How horses helped a teenager with autism rise to become a professor

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Horses played a crucial role in the personal and career development of Professor Temple Grandin. Photo: Colorado State University
Horses played a crucial role in the personal and career development of Professor Temple Grandin. Photo: Colorado State University

The crucial role that horses played in the rise of Temple Grandin from an autistic youngster to a professor of animal science at Colorado State University are described in a just-published paper.

A paper published in the International Journal of Environmental Research and Public Health outlines that journey, describing the bullying she endured at high school and the importance of horses as she grew up.

The case report, written by Grandin, is part of a special issue of the journal exploring the psycho-social impact of human-animal interactions.

Grandin titled her report, “How horses helped a teenager with autism make friends and learn how to work.”

She describes how horse activities enabled her to make friends through a shared interest in horses, and how the responsibility of caring for horses and cleaning stalls every day taught her good work skills.

“My experiences suggest that there were valuable outcomes from working with horses,” she says.

That interest in horses grew into a successful career in the livestock industry which has spanned more than 40 years.  She is considered a world-renowned expert in two fields: animal welfare and autism.

Grandin writes that she was born in 1947 and had autism with speech delay until age four.

“When I was three, I had all the signs of severe autism, such as no speech, repetitive behavior and temper tantrums.

“Early intensive speech therapy and teaching turn-taking during games enabled me to become fully verbal at age four.

“Fortunately, I was mainstreamed into a regular classroom in a small school when I was five. They had older, experienced teachers.

“The bullies did not start attacking me until high school, because my third-grade teacher, Alice Dietsch, explained to the other children that I had a disability that was not visible in the same way as a wheelchair.

“Alice Dietsch’s explanation motivated the other students to help me instead of teasing and bullying.

“The other students encouraged me to play with them and follow the rules of a game. Today, this method is called peer-mediated intervention for autism. Research shows that it is effective.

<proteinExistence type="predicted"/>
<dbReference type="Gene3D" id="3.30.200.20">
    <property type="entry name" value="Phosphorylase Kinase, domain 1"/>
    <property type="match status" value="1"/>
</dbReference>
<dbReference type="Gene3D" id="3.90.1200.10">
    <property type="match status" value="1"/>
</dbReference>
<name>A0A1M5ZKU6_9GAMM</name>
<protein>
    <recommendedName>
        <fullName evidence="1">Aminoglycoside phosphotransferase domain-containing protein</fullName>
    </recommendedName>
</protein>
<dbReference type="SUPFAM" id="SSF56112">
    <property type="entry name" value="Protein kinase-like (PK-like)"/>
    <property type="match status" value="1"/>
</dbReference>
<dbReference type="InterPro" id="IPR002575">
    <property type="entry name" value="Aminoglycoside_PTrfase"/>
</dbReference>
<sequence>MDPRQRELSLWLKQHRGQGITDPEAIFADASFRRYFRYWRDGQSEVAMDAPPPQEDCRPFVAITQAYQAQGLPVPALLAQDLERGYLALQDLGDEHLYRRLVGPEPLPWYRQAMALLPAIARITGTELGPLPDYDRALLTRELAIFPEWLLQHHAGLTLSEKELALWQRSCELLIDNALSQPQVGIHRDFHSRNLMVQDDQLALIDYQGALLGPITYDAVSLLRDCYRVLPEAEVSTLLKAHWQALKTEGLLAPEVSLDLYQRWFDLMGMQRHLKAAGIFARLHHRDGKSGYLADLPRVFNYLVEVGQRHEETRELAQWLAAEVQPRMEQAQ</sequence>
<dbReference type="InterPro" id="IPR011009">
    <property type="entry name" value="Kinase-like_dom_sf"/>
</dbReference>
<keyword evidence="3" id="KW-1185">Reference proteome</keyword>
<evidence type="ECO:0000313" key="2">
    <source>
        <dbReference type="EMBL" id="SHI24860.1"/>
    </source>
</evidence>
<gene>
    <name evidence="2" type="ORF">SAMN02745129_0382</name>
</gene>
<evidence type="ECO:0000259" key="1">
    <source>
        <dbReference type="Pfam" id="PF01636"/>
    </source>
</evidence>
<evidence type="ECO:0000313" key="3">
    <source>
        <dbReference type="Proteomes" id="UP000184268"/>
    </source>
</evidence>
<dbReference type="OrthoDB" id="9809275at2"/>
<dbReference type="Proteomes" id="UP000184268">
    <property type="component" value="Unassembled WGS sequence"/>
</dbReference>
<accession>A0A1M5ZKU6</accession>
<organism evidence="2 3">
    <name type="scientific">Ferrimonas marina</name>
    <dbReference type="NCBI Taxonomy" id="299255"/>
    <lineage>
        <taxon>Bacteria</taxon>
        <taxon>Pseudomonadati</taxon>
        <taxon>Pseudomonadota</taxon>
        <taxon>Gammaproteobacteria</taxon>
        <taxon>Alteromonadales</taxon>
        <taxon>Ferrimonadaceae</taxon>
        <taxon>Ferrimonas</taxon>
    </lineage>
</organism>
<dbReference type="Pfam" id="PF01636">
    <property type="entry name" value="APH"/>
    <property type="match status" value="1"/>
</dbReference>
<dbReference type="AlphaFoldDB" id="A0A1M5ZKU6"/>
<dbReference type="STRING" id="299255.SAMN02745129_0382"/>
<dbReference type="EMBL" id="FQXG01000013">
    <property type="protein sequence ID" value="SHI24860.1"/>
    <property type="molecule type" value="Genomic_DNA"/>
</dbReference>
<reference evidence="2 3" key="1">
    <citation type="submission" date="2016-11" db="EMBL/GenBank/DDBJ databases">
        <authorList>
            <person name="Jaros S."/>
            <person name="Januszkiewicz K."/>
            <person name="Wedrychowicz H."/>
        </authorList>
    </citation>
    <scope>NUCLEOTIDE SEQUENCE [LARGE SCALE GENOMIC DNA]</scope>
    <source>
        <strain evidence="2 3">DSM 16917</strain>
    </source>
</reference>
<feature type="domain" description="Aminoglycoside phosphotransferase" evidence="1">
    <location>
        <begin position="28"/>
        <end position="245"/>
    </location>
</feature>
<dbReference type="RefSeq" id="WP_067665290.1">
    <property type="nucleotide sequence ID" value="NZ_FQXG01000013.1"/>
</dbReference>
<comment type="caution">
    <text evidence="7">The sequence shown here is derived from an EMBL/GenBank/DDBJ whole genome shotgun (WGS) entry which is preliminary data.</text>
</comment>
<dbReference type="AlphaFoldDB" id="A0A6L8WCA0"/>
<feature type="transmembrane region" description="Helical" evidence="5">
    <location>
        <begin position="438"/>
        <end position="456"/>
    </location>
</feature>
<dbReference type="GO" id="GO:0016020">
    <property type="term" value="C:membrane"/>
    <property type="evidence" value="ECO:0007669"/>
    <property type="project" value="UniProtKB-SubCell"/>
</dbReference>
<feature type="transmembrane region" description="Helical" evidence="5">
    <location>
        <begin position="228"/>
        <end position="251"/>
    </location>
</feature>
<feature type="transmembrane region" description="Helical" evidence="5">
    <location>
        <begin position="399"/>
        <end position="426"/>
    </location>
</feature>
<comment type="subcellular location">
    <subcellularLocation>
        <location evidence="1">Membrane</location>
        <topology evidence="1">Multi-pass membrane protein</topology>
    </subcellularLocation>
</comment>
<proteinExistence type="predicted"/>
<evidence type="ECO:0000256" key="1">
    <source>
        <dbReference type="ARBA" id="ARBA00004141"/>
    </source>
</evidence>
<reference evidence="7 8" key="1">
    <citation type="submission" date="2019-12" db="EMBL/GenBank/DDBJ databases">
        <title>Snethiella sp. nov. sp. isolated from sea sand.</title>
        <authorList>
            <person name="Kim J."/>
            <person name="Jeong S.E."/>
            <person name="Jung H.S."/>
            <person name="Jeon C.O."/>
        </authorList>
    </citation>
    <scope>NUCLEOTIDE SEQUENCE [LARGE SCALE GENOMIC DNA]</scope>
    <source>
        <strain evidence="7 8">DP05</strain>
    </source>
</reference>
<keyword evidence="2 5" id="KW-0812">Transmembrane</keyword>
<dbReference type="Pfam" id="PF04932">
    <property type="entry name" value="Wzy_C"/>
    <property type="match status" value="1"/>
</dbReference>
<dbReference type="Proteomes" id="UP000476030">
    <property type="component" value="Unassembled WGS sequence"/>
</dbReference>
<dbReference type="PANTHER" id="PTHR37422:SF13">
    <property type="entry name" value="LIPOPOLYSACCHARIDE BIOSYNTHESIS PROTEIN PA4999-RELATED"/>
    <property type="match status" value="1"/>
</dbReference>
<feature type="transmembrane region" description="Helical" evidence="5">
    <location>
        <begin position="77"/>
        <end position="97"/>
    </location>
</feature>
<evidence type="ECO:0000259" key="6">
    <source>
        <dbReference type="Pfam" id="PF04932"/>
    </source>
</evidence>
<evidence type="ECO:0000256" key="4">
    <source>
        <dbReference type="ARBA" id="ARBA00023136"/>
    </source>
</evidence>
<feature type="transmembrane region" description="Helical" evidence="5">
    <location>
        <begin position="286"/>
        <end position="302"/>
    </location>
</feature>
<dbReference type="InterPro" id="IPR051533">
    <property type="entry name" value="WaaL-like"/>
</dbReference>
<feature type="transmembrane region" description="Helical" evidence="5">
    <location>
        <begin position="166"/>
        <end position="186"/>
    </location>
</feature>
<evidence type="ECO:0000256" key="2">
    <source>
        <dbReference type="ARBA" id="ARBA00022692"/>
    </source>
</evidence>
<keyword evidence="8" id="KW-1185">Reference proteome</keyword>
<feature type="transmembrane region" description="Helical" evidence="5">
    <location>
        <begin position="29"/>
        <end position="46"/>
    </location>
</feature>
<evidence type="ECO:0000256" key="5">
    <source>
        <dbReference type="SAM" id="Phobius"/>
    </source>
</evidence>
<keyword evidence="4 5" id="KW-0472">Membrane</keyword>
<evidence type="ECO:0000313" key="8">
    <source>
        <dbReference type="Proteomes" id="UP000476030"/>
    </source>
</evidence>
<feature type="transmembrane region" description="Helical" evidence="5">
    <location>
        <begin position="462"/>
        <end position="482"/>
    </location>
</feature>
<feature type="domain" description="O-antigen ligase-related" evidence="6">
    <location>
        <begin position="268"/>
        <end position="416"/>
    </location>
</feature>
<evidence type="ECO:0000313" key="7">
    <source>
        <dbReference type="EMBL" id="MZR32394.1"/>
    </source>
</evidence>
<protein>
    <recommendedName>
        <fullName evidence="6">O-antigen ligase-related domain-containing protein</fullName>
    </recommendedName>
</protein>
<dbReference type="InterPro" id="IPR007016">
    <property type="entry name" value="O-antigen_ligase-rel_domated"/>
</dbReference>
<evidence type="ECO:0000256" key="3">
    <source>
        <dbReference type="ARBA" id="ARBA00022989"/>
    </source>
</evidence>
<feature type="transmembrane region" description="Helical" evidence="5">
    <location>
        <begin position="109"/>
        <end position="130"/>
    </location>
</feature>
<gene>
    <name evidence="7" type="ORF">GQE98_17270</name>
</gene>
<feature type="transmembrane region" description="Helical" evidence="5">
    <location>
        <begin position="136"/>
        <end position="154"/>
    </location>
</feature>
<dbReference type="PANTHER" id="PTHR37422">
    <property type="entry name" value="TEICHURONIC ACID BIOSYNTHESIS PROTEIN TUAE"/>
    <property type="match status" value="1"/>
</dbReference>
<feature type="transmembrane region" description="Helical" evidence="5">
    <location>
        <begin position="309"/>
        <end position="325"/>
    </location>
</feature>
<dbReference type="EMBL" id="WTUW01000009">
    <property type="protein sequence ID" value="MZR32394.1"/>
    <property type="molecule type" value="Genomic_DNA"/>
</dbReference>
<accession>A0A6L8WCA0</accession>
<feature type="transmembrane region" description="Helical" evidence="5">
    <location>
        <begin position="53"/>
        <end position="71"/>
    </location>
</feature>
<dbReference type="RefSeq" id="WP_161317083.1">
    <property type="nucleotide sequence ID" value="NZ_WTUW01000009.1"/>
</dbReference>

“Enrolling in a large girl’s high school was a complete disaster. I went into puberty at age 14, and this is when bullying started.

“There was no teacher to explain to the other girls that they should not bully me. This was the time when other girls became interested in clothes, boys, and jewelry; I had zero interest in these things.

“In elementary school, I had friends through shared interests in art class, sewing, and wood working. In fact, I was the second girl in my fifth-grade elementary school class who was allowed to take wood shop. The girls in the high school were no longer interested in building and making things.

“In a larger girl’s high school, I no longer had friends through a special shared interest. Shared interests are an important avenue for teenagers on the autism spectrum to make friends.

“In ninth-grade, at the age of 14, I was kicked out of school for throwing a book at a girl who called me a retard. From there, I went to a special boarding school located on a farm that had both horses and dairy cows.

“Many of the students at this school had autism. In one of my books, Animals in Translation, I explained that my life revolved around horses. At that time, I did not realize the full extent of their benefits.”

Going to the boarding school did not stop the bullying.

“The other students called me ‘tape recorder’ because I always used the same phrases. Other students became bored when I kept talking about my favorite topics such as carnival rides.

“There was one refuge that sheltered me from bullying and teasing: none of the bullies participated in horseback riding. When I was out riding, either on a trail ride or learning equitation in the ring, I was with teenagers who all had the same shared interest in horses.